But, all that aside, I still agree with most of their rebuttals of Bell's book and think that this book would have value if used specifically as a rebuttal to Bell's book. I just don't think it has much value as a stand-alone book on hell.

BTW, to be clear, I am a big fan of Chan and very much liked Forgotten God and Crazy Love, so please do not mistake me for a "hater!" :-)
Comment Comments (24) | Permalink | Most recent comment: Jan 9, 2013 6:05 AM PST


The God Who Smokes: Scandalous Meditations on Faith
The God Who Smokes: Scandalous Meditations on Faith
by Timothy Stoner
Edition: Paperback
Price: $13.49
98 used & new from $0.01

4 of 8 people found the following review helpful
3.0 out of 5 stars Good truth, but a bit combative at times, April 8, 2008
(Review Update - I am posting this at the top of the review, although this is being written a number of weeks after my initial review. I went back and read this book a second time. Apart from my criticisms that are noted below in my initial review, I really do think this is a good book. I really have been impacted by the chapter "David's Dance." What a great story. I still believe my initial criticisms are valid, but in my second reading, I was already expecting those and I was able to look at the book freshly despite them. I really hope that Stoner writes another book with the focus just on his own personal experiences and wisdom, rather than feeling a need to respond to segments of the church he is concerned with).

I just finished this book that was given to me by friends. I think that Stoner presents some very good points in a clear and interesting way. His writing is best when he sticks to personal stories and relates how God has used those to teach him deeper truths. However, at times, he is a bit too combative when critiquing statements by Rob Bell or Brian Mclaren.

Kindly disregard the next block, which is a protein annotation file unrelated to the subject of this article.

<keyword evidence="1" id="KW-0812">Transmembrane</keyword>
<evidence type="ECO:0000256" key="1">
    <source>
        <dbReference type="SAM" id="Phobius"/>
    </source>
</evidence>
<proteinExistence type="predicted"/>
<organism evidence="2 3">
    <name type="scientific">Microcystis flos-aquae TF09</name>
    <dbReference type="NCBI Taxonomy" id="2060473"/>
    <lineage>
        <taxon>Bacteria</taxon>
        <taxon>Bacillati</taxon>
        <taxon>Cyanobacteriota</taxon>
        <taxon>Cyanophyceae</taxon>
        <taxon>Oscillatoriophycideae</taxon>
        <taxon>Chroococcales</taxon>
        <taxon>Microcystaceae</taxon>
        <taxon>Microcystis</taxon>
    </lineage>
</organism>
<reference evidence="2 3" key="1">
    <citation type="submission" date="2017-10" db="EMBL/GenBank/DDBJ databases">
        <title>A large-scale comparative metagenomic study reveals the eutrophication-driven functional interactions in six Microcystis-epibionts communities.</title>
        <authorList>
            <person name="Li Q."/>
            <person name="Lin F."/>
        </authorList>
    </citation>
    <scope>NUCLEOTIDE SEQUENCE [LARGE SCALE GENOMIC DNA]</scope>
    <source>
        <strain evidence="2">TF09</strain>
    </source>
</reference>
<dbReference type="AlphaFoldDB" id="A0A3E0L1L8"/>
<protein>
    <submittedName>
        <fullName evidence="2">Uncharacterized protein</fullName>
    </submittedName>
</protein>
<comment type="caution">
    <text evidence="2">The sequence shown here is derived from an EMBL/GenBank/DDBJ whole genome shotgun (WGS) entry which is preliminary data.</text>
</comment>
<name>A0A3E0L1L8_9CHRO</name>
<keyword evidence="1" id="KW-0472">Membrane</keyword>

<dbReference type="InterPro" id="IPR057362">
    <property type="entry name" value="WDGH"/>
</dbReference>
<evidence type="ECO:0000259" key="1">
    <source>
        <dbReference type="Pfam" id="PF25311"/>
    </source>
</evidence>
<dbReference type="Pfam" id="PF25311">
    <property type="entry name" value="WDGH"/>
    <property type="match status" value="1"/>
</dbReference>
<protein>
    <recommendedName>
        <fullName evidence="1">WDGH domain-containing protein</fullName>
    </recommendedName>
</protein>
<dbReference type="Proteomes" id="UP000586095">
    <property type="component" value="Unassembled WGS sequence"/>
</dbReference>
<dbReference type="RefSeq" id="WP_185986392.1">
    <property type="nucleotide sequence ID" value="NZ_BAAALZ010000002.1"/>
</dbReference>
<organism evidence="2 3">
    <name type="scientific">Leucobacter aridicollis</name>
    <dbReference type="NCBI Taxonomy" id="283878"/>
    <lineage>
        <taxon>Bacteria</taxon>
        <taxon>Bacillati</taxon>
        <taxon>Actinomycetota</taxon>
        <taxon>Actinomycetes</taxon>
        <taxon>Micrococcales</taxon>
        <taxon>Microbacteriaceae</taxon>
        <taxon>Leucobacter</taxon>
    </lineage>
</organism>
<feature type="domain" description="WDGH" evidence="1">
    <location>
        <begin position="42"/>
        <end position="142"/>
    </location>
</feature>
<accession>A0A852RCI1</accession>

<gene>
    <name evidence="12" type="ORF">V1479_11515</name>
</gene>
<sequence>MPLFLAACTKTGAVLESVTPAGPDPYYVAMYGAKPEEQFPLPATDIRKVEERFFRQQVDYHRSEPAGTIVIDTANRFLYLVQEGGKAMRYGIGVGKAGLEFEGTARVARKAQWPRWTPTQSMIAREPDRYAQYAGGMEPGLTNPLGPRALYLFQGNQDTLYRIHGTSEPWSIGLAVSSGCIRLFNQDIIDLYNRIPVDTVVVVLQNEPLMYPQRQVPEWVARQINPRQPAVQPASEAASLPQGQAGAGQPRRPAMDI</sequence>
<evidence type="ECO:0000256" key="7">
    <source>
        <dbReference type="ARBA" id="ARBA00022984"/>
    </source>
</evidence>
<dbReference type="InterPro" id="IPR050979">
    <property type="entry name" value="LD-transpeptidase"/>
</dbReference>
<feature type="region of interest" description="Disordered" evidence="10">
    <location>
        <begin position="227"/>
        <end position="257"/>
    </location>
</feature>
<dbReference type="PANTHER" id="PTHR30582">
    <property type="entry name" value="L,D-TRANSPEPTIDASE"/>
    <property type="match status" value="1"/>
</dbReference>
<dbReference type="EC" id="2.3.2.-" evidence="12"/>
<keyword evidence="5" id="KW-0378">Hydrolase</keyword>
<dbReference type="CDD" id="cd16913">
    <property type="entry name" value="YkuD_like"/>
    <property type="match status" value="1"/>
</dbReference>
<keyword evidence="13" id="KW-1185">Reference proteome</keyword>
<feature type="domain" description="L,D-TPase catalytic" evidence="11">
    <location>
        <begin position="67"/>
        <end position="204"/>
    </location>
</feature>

Unfortunately, I felt that Stoner misrepresented Rob Bell's views frequently. For example, on p. 111, Stoner discusses comments by Rob Bell (from p. 21 of Velvet Elvis) that Jesus showed us the best way to live. Stoner then implies that Bell is leaving the door open for Jesus to just be a good teacher or for there to be other ways to heaven. However, the rest of Bell's comments on p. 21 and 82-83 of Velvet Elvis make clear that is not what Bell is saying. For example, Bell says that Jesus "was telling those who were following him that his way is the way to the depth of reality" and that Jesus was showing people "how things are." Further, Bell acknowledges that Jesus and God are one and says Jesus is "the design" and that "Jesus is how God put things together," being present since before the beginning of creation (pp. 82-83). In fact, Bell makes the statement that "we have to believe in a big Jesus." Bell goes further and says that "for a Christian, Jesus' teachings aren't to be followed because they are a nice way to live a moral life." Rather, they are to be followed because they are the best possible insight into how the world really works. "They teach us how things are." (p. 83). To me, this is clearly affirming that Jesus is the source of truth and is the way into truth (note that Bell used the term "the way" not "a way.").

Moreover, if you look at the doctrinal statement of Mars Hill (the church Rob Bell pastors) you will find it to be entirely orthodox in its views on sin, redemption, the inspiration of scripture, the fact that Jesus is the only way to heaven, that people are only adopted as children of God through trust in Jesus, etc. So, many of the criticisms that Stoner has of Bell are unfounded in my opinion and are simply a basis for Stoner to set up a straw man to knock down.

I focus on the issue of Stoner's criticism of Bell's theology simply because I think it was the greatest weakness of Stoner's book. Had he just focused on his theological points without directly or indirectly attacking Bell or others, then it would have been a better read.

Having said that, I think that Stoner is a talented writer who has put together a very good first book. I look forward to reading other books of his in the future. (I certainly hope he will write more!)
Comment Comments (4) | Permalink | Most recent comment: Feb 5, 2009 6:01 PM PST